NIGERIA – The Nigeria Centre for Disease Control and Prevention (NCDC) has inaugurated its first-ever Zonal Reference Laboratory aimed at strengthening the country’s diagnostic capacity.

NCDC Director-General, Dr Ifedayo Adetifa, stated that the laboratory was built in collaboration with the Ekiti Government, with funding from the World Bank’s Pandemic Emergency Financing facility through the Nigeria COVID-19 Preparedness and Response Project.

Adetifa said the agency was mandated by law to develop a network of highly specialised reference laboratories across the nation to contribute to national health security.

The NCDC boss said that the establishment of the laboratory was aligned with the country’s obligations under the International Health Regulations -(IHR) 2005, and recommendations from the 2017 Joint External Evaluation (JEE).

“The NCDC’s implementation of its tiered laboratory network is intended to establish an effective network of testing laboratories for diseases of public health importance,” he added.

“The ZRLs will bring services closer to states, facilitate sample transportation, reduce turnaround time for testing and release of results, and contribute to resilience in emergency and preparedness efforts at the subnational level.”

According to Adetifa, the newly inaugurated Ekiti ZRL would strengthen diagnosis and surveillance of infectious diseases, with particular focus on the six states in the South-West, namely Ekiti, Ondo, Oyo, Osun, Lagos and Ogun, and the whole of southern Nigeria.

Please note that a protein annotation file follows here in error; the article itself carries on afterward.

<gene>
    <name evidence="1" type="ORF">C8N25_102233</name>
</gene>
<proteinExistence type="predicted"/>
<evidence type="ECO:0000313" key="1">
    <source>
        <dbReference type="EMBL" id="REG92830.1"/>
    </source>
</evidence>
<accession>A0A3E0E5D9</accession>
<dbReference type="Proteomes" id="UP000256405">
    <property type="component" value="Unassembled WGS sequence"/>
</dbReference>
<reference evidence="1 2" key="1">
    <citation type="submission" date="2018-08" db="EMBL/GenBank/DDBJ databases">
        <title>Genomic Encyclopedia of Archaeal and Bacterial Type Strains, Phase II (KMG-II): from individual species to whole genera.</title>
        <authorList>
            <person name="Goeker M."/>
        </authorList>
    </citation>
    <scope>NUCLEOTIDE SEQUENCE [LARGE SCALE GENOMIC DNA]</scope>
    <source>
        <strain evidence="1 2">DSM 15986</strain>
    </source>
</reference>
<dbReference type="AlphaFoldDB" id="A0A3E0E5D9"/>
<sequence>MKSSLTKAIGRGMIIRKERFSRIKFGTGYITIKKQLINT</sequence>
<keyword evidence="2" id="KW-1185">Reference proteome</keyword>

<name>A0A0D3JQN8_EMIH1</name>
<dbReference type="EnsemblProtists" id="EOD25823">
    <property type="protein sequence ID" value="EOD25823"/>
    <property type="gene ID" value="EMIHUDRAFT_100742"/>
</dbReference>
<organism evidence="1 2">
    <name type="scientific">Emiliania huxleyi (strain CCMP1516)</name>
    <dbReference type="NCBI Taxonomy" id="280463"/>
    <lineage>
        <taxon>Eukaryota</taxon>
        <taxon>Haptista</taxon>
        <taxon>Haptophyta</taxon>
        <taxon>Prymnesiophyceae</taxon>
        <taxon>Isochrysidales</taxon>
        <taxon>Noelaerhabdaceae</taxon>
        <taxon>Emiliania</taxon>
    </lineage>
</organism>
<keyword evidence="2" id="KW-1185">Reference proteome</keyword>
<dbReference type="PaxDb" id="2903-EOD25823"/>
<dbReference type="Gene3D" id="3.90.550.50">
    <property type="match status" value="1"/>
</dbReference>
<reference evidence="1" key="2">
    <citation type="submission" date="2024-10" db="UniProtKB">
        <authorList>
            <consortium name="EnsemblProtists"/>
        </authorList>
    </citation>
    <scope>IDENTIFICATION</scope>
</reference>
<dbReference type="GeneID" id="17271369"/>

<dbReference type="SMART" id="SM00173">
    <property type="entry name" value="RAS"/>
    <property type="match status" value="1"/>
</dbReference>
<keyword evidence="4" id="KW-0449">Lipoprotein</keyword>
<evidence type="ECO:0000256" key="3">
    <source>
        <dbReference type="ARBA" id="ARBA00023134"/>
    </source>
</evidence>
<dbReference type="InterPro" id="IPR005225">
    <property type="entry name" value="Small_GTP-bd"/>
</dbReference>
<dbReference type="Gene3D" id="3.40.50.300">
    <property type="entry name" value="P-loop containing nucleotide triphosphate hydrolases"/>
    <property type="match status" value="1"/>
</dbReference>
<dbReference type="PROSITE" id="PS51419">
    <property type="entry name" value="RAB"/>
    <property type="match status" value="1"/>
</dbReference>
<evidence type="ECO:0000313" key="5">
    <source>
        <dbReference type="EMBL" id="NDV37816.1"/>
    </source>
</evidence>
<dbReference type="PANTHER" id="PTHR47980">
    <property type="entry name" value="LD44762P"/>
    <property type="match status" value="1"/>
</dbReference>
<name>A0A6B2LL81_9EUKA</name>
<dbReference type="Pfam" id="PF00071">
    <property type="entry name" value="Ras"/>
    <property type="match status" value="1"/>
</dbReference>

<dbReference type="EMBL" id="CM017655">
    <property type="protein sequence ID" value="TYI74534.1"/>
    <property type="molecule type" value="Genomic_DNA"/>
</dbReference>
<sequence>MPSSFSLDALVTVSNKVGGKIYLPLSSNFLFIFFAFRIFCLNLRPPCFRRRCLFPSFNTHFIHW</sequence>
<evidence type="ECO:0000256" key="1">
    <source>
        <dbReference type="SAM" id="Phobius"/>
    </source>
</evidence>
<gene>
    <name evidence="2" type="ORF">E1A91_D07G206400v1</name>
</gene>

The laboratory is equipped to diagnose priority diseases as part of the Centre’s Integrated Disease Surveillance and Response (IDSR) system.

“The laboratory will be the primary hub for timely and accurate diagnosis of epidemic and epidemic-prone diseases constituting public health threats in the South-west,” he said.

The NCDC boss said the centre had successfully designated and commenced the establishment of more Zonal Reference Laboratories across the six geopolitical zones, which were at various stages of completion.

“This is part of efforts to take forward lessons learnt from the global COVID-19 pandemic and its impact on the country,” he said.

Adetifa said the laboratories, when completed, would contribute to outbreak preparedness and response and provide a wider geographic diagnostic coverage.

The laboratories would also support the implementation of quality management systems, including national and international accreditation of laboratories in NCDC’s network.

216 confirmed diphtheria cases

The Nigeria Centre for Disease Control and Prevention (NCDC) reported in an update on the diphtheria situation that 523 suspected, 216 confirmed diphtheria cases and 38 deaths have been reported from May 2022 through January 2023.

Eighty-five percent of the confirmed cases occurred among children aged 2 – 14 years. Of the confirmed cases, 40 deaths have been reported.

Only 27 (12.5%) out of 216 confirmed cases were fully vaccinated with a diphtheria toxin-containing vaccine.

The country’s southwest state of Lagos reported two confirmed cases with two deaths, the northeast state of Yobe with two confirmed cases and no death, and the southwest state of Osun with one confirmed case and no death, said the report.

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